“The Batman” has finally been released to overall positive but also some mixed reviews. I’ve heard this film heralded as the legendary superhero’s best film adaptation yet – and others saying that it didn’t hold a candle to Christopher Nolan’s “Dark Knight” trilogy. As a longtime fan of Batman and the universe presented in the comics, I thought the movie looked promising from the first trailer.
First things first, this movie differentiates itself from previous Batman films in one key way: a heavy emphasis on the “detective element” of Batman’s character. The movie almost felt more like a crime/psychological thriller than a superhero flick. This was a welcome change for comic fans, such as myself, who have always known Batman to be a detective, but this change was understandably quite disorienting for a lot of Batman fans who were introduced to the hero through the “Dark Knight” trilogy.
Another big difference I noticed in this version of “The Batman” was that Gotham felt more developed as a setting. In the other films, I was a bit disappointed in how the city was essentially just a backdrop for the action. Gotham has always been a huge part of what I love about Batman – and this movie absolutely did the city justice.
The cinematography was amazing throughout the film. There were a lot of gloomy, rainy scenes but I feel it certainly fit the darker atmosphere Matt Reeves was going for.
Another polarizing element of the film is its extremely long runtime at almost three hours. I personally know quite a few people that aren’t able to sit through movies that long, and I completely understand. Despite its runtime, I felt the story the movie was trying to tell never felt too slow or too rushed. It never felt at any point during the movie that it was stalling for time. The plot was always moving forward and new revelations were consistently made.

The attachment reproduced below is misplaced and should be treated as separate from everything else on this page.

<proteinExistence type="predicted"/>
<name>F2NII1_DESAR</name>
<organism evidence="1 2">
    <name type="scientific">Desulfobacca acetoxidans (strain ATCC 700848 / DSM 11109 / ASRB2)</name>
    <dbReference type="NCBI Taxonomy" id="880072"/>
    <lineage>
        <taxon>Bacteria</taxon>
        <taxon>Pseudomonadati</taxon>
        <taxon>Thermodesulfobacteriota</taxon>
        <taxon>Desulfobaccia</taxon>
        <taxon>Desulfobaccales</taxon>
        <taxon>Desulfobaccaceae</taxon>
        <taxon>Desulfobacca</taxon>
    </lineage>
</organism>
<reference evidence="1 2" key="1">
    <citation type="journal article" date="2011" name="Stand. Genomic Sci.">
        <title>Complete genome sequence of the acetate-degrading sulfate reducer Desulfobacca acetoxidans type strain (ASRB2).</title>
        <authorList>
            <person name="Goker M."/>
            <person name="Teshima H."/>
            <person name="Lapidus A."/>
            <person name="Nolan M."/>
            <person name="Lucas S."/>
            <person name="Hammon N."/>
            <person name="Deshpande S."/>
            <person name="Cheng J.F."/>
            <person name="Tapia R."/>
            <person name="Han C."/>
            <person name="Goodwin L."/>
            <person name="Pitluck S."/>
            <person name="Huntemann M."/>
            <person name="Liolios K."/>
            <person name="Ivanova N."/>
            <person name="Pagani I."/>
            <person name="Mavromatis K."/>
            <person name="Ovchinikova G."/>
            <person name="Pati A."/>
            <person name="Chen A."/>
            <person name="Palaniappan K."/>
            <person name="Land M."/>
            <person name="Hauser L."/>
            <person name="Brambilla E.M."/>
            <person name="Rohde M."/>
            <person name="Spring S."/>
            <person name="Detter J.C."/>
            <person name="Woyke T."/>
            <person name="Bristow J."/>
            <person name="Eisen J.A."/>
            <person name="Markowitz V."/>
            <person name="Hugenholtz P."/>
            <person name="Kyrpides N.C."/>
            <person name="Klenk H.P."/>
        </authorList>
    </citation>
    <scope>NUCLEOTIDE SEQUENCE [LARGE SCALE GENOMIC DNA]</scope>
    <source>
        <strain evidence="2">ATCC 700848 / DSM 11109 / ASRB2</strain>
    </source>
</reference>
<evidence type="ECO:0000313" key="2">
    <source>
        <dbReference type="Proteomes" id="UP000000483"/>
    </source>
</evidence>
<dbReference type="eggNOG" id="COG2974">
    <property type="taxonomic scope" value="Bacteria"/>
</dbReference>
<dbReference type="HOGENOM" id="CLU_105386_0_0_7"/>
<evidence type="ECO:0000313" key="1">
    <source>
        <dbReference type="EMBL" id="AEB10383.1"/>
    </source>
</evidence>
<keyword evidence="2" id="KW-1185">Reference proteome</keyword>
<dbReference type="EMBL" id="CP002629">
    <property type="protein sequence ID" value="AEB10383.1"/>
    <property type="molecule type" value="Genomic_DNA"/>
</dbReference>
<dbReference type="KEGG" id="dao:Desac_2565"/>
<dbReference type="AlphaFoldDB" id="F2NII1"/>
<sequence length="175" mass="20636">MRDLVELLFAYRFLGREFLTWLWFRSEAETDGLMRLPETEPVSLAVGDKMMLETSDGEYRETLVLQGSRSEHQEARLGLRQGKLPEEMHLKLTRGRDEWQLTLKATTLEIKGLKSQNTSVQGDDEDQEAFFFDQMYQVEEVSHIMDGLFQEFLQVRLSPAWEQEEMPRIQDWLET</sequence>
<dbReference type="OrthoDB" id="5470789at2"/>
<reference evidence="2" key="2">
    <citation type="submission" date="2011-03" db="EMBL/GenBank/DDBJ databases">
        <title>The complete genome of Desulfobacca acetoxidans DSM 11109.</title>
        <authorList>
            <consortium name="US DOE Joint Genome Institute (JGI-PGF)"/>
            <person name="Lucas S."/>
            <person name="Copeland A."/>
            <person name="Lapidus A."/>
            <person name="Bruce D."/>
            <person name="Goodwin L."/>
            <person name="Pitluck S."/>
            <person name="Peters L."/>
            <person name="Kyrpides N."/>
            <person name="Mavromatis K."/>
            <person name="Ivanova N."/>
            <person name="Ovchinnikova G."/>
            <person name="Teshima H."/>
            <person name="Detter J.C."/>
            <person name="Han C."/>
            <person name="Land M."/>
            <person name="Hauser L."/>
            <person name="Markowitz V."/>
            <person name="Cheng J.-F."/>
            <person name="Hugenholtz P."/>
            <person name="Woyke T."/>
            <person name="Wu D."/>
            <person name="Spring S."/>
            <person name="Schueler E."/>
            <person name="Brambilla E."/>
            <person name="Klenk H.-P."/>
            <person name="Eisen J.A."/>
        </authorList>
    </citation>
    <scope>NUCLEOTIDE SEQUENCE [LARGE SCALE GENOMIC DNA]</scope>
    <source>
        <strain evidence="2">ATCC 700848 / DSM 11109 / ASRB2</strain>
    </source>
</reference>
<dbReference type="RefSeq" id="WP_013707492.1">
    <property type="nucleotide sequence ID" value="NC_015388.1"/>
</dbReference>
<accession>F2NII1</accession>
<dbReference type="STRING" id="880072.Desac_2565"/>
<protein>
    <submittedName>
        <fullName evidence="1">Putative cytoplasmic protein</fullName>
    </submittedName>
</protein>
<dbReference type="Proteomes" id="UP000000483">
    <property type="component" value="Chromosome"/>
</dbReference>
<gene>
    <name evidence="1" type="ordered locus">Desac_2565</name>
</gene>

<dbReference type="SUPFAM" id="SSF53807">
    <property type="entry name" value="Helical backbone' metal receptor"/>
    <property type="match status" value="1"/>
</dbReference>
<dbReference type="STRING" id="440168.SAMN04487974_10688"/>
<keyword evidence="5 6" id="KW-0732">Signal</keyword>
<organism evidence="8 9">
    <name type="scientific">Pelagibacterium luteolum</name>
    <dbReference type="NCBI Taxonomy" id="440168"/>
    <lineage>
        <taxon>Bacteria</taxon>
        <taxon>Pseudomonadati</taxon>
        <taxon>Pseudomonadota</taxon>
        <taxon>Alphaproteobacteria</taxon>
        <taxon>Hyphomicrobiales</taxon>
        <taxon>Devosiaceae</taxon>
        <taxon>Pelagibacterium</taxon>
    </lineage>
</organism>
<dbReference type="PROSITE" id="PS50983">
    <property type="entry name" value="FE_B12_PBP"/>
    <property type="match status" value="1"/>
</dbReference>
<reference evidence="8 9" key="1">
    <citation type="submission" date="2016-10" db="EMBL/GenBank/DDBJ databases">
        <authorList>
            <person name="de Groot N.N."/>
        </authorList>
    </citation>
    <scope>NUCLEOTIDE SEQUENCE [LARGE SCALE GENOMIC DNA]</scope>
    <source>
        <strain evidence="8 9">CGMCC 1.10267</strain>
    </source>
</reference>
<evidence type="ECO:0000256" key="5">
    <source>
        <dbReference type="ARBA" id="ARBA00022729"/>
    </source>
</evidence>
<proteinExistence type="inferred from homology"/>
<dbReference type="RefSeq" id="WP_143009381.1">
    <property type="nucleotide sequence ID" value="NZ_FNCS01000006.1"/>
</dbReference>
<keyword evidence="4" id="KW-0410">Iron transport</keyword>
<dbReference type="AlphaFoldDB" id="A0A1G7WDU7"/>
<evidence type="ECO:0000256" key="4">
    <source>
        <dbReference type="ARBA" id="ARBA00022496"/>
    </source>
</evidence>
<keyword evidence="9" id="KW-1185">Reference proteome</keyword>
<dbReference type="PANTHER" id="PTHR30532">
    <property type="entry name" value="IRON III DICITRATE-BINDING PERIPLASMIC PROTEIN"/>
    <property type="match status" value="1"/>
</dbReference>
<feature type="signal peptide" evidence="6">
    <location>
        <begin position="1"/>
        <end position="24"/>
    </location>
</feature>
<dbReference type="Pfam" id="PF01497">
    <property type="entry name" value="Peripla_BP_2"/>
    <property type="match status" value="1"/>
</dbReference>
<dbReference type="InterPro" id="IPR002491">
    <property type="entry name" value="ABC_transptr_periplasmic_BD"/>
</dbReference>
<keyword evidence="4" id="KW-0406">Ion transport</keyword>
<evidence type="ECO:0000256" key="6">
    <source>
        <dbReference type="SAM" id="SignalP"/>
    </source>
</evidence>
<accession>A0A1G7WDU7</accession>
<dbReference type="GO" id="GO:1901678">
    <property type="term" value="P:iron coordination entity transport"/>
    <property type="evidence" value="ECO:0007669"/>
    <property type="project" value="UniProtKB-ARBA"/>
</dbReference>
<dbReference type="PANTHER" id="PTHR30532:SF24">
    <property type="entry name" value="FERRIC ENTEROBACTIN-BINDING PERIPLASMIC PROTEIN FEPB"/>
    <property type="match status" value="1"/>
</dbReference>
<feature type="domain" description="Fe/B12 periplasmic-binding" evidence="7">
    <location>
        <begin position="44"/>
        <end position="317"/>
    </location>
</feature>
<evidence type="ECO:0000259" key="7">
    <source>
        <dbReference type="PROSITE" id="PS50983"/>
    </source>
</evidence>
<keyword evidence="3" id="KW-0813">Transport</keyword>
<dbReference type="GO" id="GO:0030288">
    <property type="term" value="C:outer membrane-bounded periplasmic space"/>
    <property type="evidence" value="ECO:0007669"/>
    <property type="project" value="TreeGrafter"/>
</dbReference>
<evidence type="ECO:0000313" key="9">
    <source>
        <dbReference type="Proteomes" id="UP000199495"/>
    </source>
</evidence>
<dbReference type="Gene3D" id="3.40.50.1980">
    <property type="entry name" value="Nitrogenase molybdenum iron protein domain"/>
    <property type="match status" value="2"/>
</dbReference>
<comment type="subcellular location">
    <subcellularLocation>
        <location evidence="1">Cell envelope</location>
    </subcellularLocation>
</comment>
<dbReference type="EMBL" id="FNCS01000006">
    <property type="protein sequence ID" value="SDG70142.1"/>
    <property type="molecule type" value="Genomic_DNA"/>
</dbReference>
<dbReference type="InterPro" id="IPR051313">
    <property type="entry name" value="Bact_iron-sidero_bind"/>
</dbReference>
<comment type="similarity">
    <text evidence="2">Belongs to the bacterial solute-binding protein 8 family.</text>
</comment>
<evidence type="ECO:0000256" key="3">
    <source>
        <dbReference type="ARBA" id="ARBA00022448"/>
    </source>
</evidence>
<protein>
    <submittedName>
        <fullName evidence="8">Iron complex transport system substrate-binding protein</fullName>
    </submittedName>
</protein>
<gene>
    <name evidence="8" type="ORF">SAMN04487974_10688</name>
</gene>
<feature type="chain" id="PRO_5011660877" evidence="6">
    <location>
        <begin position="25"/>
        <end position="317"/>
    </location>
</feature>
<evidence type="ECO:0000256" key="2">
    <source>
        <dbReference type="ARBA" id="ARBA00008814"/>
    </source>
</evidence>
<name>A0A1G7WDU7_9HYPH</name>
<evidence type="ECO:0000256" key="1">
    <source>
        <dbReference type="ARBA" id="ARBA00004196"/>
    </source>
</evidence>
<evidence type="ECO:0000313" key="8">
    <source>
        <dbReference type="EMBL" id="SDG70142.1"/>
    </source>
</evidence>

Something a lot of people were concerned about was Robert Pattinson taking on the role of Batman, but I am happy to say he did a very good job. He played a younger, angrier Batman than any of his predecessors, who was newer to being a vigilante and not yet seasoned in his craft. Over the course of the movie we get to see this Batman start to figure out what he wants to strive for and the role he wishes to play for the city of Gotham.
The entire cast really did an amazing job, especially Paul Dano as The Riddler. The Riddler is one of those comic book villains that is kind of lame and not very intimidating, so it was a pleasant surprise that they made him so terrifying in this movie. They went for a Zodiac Killer-esque approach that put a new spin on the Riddler whilst remaining faithful to the character’s core.
Though the movie was rated PG-13, it honestly felt like it was originally R, and scenes were removed or dialed down in post-production. The subject matter as well as the off-screen violence were pretty intense. If you want your superhero movies to be fun and lighthearted, you might want to sit this one out in all honesty.
Ultimately, the movie was an absolute treat for me, but probably not everyone’s cup of tea. I would personally go as far as to say I preferred it over “The Dark Knight,” but I can definitely understand if this movie didn’t live up to Nolan’s take on Batman in your eyes. As for me, it’s the first time I feel that the Batman and the city of Gotham in the comics have been properly adapted into film.
Photo Credit: Jonathan Olley/™ & © DC Comics